In all the years of Christmas gift crazes, has there ever been one as mysterious as the brazenly misnamed hoverboard?
The two-wheeled self-balancing scooters have come from nowhere to be this year’s hottest Christmas gift, which is retailing for about €400.
But hoverboards, as we will reluctantly call them, are attracting lots of headlines about their propensity to go on fire or even explode.
At least 10 house fires across the US have been attributed to the gizmos, Amazon have stopped stocking most of them online, the UK's National Trading Standards has deemed 88 per cent of them unsafe, the US postal service will no longer ship the gadgets and this week Brown Thomas was among a handful of retailers here who were ordered to remove non-compliant hoverboards from sale.
Those concerns are exacerbated by the difficulty in assessing whether any of these pass safety standards, which highlights perhaps the most unusual thing about hoverboards — it’s not very easy to determine where they come from.
Usually, a Christmas craze is the result of a carefully orchestrated marketing and production machine from some large, identifiable corporation.
The likes of Disney, Mattel or Nintendo, say, will put huge time and resources into building the hype around singing Frozen dolls, Cabbage Patch Kids or Wii games consoles, and ensuring the complex production and supply chains sate the seasonal demand.
Hoverboards, on the other hand, seem to have just arrived, with no single brand, no orchestrated marketing push and weirdest of all, no obvious inventor.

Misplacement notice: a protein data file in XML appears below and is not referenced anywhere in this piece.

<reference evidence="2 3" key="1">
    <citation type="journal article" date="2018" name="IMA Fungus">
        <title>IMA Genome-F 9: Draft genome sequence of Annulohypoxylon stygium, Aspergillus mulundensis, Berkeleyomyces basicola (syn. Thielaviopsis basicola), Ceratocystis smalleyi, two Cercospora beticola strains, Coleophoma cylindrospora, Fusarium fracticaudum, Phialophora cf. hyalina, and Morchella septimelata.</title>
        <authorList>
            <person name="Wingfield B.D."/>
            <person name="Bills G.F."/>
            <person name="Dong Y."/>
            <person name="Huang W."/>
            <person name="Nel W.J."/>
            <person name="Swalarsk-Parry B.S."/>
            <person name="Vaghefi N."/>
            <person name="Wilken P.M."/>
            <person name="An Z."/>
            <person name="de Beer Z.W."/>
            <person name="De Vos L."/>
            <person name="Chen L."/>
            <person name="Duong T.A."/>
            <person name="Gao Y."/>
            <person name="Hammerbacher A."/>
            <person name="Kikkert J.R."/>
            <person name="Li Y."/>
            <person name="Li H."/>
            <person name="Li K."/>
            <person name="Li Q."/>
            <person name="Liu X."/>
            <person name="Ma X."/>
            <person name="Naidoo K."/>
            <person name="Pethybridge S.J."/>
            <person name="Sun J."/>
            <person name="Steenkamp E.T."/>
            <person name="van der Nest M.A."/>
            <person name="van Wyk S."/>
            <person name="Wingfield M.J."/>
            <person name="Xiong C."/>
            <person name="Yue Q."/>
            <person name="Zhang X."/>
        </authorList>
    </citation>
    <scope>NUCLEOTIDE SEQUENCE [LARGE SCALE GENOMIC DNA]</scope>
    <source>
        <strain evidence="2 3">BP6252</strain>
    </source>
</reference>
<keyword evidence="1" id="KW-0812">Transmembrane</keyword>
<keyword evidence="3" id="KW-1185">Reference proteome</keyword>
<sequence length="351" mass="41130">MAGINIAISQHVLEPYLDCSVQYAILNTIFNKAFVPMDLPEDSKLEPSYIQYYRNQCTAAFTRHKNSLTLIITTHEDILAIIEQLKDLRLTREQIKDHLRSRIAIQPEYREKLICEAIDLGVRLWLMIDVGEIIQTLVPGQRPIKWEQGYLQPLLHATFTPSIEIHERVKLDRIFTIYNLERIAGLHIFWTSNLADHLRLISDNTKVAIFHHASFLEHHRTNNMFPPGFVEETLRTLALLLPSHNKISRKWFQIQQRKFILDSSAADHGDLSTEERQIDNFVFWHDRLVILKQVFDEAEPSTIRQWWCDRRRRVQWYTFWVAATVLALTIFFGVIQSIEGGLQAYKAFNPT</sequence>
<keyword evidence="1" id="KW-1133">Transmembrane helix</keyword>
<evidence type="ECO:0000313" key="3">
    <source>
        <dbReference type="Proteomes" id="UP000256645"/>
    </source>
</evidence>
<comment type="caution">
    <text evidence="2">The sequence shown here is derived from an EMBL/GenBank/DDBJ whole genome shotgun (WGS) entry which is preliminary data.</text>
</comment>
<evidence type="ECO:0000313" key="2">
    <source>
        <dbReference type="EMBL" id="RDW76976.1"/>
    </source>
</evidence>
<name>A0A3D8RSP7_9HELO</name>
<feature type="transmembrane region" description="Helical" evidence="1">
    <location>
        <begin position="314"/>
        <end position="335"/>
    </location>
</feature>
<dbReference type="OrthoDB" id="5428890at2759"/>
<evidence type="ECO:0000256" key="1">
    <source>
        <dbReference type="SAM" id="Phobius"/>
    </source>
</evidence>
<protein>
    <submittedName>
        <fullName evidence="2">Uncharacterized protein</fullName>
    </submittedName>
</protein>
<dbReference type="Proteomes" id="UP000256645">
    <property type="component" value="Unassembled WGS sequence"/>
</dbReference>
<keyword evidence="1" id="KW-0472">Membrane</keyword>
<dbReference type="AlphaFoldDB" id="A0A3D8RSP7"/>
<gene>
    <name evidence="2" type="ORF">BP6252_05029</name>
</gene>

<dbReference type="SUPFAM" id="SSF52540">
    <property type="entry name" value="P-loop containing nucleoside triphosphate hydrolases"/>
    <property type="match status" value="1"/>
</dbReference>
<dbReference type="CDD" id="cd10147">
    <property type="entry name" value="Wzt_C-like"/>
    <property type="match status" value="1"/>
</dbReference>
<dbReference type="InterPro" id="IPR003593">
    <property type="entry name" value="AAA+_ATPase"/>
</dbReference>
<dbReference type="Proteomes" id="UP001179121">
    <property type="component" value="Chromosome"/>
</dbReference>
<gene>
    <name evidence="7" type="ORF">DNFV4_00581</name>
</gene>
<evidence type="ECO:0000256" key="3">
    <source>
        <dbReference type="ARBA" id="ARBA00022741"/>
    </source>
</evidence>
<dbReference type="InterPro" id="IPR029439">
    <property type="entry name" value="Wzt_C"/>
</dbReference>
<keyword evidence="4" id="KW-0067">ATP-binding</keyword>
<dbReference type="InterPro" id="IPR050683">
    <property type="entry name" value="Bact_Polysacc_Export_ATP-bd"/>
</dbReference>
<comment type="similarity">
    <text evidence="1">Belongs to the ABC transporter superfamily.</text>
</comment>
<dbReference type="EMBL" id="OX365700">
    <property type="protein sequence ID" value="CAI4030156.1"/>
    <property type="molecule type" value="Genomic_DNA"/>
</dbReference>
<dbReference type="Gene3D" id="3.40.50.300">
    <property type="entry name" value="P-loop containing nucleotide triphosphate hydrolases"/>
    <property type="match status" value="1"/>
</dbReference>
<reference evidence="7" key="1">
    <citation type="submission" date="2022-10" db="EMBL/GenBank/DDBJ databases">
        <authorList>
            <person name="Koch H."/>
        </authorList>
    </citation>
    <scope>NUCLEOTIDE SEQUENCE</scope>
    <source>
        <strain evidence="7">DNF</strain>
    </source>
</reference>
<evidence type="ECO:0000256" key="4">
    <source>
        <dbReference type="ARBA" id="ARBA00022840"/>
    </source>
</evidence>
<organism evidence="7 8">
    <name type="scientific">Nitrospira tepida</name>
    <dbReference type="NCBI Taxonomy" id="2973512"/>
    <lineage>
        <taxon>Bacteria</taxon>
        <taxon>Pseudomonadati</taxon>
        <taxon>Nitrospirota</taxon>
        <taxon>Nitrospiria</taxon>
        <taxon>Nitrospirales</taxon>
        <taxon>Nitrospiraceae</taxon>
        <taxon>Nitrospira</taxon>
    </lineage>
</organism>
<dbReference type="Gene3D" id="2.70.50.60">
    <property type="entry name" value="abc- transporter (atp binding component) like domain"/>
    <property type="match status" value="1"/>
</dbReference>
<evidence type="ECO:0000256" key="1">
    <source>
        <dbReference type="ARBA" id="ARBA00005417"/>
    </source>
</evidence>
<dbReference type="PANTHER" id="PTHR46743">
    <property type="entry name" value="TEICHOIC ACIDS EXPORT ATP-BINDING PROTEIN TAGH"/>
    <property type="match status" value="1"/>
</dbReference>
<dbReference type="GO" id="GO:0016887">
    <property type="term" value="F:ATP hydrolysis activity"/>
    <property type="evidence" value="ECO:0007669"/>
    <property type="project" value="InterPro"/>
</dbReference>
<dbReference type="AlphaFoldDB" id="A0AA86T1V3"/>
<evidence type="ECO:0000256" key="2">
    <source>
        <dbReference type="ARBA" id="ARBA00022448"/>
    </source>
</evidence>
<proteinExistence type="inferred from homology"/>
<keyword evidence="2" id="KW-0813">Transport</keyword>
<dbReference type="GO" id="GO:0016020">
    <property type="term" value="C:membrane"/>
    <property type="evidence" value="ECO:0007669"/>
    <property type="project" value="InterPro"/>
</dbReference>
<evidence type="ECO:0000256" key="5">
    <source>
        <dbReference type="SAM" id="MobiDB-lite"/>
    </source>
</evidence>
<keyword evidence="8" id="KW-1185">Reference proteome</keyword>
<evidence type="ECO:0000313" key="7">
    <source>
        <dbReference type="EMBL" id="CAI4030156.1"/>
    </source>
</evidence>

They are obviously an evolution of the Segway, the ill-fated self-balancing scooter that arrived in 2001 amid huge amounts of hype, but which never gained mainstream acceptance.
In appearance, hoverboards have essentially just stripped away the Segway’s steering column and handle bars, and hey presto, they’re all the rage.
But no single company can be credited for giving the Segway a minimalist makeover, or developing the self-balancing technology, or marketing them.
The most likely creator is Portland-based inventor Steve Chen, who had a successful Kickstarter campaign in May 2013 for what he called a Hovertrax.
But a patent dispute slowed Chen’s progress in bringing the Hovertrax to market, and in the meantime, the hoverboard fad went viral.
According to a recent episode of the US finance podcast Planet Money, plans for a “motorised balance board” proliferated among manufacturers in the global gadget epicentre of Shenzhen, China, where they can quickly source off-the-shelf parts and assemble the scooters in huge numbers.
One factory manager there quoted by BuzzFeed estimates there at least 1,000 factories in the Shenzhen area making hoverboards.
In effect, then, all hoverboards are generic hoverboards.
It’s an unorthodox route to market for the season’s must-have gift, and has directly led to the current safety concerns — without a single manufacturer or brand to maintain standards, and with the suddenly huge demand, countless manufacturers are hastily churning out as many hoverboards as possible, and cutting corners to do so.
One easy cost-saving is in the lithium-ion battery – instead of high-quality Samsung batteries, say, manufacturers are increasingly using knock-offs, which are prone to short-circuiting.
Given the complexity of the supply chain, it’s almost impossible to determine which hoverboard brands are sourcing high-quality parts.
In the short-term, the explosive demand for hoverboards will probably be tempered by the explosive batteries.
Safety standards will inevitably improve, but in the meantime, maybe just get a pair of rollerblades.